Fair play, A-League.
Even when everything is working against it off the field, it can’t help but entertain on it.
Another round, another thrilling set of games, from the outright thriller of Brisbane Roar’s ridiculous come-from-behind win over Melbourne City and Adelaide United’s scintillating performance against Central Coast Mariners through to the tense and tactical affair in Geelong between Western United and the unpredictable Newcastle Jets.
Even the Big Blue and a vastly undermanned Melbourne Victory delivered on drama and storyline where few – myself included – were willing to give Marco Kurz’s Victory a chance.
The Australian’s coverage of the A-League over the weekend came in the form of what many in football would consider a hit-piece, using a record NBL crowd to take aim at the A-League.
It has been nice to see many within the football media space respond strongly to the ridiculous report.
But this is nothing new.
Football rarely gets its dues in mainstream media, and any chance there is to compare the world game in Australia unfavourably to another sport is seldom missed.
As I said last week, who cares? Football needs to stop pandering to each and every whim or the “mainstream” audience and cease living to be in the major media’s good books.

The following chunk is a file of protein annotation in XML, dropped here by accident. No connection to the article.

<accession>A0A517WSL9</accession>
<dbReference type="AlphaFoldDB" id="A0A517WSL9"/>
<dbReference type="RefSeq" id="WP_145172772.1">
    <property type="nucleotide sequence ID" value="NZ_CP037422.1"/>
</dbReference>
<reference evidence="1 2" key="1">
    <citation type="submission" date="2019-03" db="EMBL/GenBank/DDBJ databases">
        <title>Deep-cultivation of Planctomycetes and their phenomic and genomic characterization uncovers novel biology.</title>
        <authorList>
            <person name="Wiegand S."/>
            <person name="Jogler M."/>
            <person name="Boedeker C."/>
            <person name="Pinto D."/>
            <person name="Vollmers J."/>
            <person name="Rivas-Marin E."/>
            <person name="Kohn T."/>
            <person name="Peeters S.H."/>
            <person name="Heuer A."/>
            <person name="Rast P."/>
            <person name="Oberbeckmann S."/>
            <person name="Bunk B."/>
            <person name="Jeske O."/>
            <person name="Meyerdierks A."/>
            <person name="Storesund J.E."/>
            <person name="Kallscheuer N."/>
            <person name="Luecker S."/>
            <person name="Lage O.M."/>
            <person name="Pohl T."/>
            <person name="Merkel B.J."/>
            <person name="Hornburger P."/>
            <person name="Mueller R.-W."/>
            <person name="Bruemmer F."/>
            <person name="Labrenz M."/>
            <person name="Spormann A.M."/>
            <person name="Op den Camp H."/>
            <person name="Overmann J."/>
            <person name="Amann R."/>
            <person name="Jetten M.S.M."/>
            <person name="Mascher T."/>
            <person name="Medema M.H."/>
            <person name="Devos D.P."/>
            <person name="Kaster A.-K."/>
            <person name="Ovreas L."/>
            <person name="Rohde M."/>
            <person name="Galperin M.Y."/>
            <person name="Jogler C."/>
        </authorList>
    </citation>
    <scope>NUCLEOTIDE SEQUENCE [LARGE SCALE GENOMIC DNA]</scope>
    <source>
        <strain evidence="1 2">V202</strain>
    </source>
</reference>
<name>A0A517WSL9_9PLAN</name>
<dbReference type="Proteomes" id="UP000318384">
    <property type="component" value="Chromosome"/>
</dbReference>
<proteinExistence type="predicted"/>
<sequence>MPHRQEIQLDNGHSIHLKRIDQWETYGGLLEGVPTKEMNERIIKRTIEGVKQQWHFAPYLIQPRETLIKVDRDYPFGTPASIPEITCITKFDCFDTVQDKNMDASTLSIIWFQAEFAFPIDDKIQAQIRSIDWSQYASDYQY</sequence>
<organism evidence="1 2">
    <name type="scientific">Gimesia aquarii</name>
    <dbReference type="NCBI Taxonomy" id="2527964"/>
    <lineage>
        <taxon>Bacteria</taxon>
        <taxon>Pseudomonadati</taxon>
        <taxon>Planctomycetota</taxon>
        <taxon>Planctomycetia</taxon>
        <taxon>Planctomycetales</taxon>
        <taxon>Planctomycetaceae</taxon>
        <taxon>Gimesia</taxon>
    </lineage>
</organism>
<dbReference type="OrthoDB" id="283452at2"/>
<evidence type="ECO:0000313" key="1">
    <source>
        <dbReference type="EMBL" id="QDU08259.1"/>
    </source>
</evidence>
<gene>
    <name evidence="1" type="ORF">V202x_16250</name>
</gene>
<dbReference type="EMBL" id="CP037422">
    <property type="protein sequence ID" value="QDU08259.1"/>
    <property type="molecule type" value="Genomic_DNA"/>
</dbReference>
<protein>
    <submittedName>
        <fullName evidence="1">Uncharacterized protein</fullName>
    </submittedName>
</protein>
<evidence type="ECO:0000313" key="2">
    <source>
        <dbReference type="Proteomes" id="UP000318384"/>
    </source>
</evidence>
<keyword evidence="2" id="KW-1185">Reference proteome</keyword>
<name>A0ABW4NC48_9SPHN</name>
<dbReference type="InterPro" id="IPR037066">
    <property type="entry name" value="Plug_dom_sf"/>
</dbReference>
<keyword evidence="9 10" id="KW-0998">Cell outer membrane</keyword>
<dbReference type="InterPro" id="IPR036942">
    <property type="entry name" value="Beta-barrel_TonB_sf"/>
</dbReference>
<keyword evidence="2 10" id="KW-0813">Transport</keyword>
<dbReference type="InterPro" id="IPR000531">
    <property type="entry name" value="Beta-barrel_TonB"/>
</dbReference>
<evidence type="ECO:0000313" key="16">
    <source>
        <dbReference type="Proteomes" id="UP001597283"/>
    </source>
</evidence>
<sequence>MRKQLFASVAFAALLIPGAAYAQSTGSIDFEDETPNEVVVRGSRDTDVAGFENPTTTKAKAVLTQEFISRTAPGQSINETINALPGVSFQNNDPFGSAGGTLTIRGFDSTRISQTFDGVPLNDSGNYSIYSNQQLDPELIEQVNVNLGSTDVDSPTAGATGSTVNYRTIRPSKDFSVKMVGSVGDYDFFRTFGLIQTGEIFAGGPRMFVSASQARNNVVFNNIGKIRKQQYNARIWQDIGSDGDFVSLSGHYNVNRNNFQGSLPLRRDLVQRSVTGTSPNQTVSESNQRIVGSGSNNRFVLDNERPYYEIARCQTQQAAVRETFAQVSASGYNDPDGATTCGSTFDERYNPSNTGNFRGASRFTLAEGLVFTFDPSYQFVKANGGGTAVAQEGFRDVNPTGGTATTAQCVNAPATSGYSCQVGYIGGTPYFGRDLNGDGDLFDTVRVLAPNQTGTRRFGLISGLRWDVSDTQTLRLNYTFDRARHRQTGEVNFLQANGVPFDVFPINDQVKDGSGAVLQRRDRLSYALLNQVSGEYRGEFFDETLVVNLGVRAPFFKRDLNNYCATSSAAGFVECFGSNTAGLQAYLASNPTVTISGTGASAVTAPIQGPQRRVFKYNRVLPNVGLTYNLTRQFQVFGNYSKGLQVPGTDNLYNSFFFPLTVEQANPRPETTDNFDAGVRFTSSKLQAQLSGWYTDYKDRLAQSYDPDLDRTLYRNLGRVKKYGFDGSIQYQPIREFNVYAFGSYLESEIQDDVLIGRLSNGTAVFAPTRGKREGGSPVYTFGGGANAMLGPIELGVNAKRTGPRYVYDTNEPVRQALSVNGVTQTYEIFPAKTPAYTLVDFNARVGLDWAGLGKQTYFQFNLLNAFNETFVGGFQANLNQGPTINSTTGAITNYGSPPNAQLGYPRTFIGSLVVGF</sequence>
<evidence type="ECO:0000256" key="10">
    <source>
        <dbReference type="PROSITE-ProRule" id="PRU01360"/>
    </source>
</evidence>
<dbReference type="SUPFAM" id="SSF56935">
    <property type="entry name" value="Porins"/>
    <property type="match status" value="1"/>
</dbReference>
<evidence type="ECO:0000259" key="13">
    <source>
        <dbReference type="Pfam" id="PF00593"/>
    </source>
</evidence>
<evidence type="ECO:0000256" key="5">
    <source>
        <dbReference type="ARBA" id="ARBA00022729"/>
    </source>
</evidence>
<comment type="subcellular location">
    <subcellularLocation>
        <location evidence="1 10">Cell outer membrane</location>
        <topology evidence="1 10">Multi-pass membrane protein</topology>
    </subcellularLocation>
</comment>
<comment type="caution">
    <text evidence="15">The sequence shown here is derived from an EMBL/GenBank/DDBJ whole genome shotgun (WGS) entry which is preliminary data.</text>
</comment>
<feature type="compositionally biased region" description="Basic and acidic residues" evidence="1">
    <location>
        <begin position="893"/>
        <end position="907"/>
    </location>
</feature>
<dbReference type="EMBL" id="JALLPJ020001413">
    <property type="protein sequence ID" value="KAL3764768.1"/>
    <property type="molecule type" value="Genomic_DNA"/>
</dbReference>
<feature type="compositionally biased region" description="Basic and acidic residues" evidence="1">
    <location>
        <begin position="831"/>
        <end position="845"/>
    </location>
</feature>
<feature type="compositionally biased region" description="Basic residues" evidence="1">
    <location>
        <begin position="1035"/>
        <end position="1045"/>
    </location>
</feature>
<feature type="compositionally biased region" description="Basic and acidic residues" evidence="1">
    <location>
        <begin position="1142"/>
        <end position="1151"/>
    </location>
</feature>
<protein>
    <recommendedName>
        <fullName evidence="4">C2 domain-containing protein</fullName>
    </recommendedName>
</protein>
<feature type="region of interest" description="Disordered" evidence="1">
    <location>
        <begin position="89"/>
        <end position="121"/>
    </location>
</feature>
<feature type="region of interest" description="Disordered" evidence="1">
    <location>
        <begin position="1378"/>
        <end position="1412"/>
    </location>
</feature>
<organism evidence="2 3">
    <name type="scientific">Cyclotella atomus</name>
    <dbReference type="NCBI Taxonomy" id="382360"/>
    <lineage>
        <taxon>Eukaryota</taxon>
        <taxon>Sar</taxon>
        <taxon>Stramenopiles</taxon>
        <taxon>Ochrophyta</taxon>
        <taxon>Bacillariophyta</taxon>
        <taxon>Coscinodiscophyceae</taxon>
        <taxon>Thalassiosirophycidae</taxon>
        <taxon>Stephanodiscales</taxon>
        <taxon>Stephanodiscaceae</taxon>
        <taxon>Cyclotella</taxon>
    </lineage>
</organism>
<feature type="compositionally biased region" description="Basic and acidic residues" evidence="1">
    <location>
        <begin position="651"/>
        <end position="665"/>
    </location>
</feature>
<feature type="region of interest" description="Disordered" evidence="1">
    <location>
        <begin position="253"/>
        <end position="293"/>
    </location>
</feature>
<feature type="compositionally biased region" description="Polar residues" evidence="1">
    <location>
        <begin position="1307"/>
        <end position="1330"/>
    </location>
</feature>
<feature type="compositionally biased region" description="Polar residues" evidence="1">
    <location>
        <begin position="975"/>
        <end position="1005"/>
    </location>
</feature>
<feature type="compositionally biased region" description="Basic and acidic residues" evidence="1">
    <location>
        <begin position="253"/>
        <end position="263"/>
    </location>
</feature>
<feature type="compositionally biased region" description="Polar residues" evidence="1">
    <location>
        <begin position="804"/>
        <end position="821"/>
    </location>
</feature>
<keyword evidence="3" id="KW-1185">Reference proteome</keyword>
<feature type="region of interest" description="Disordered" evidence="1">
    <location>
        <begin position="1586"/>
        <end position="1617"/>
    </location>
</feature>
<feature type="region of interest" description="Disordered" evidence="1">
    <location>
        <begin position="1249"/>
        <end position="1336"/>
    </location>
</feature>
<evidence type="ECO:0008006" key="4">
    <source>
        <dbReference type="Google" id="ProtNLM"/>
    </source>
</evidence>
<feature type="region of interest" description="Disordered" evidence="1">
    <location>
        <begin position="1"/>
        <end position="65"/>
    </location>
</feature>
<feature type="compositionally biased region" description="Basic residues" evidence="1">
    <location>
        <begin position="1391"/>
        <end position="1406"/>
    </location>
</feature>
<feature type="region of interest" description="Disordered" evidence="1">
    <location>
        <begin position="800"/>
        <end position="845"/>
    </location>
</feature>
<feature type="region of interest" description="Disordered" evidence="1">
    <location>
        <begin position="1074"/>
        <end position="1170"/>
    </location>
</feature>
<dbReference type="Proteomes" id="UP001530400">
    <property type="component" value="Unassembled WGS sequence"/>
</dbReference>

There have been plenty of seasons where one could have criticised the quality of football on display in the A-League, but this year is not that year. This season’s A-League football has been among the best of the decade.
I’ve rarely enjoyed the start of a new season as much as I have this one. Good for the NBL if they’re setting records, but I struggle to see the relation with the A-League. In fact the two share a lot in common if anything.
Two professional games played in the summer looking to break through a cricket-dominated time of year.
Two sports with very small facilities footprint of club-owned infrastructure.
Two professional leagues struggling for their fair share of quality media coverage.
Two professional leagues that pale in comparison to the best competitions in the world, no matter how many college kids come to play in the NBL, but nevertheless are producing a good product on the field.
Still, every football fan and his dog is talking about Will Swanston’s article, so mission accomplished for him, I guess.
Other than generating comment, I struggle to understand why the A-League even needed to be mentioned in a news report. But I guess if the A-League is in a “summer shootout” with the NBL, then at least we know which side of the firing line mainstream media is on.
Surprise, it’s not football (again).
So be it.
As long as the A-League can keep producing the on-field quality it has been, then it’s up to the new independent league to leverage the quality on the field and integrate with the rest of the football pyramid to ensure the majority of football fans engage with our professional competition.
Because that is what is going to define the success of football in this country.
When that happens football will go from strength to strength in this country and it’s going to take a lot more than hit pieces to stop it.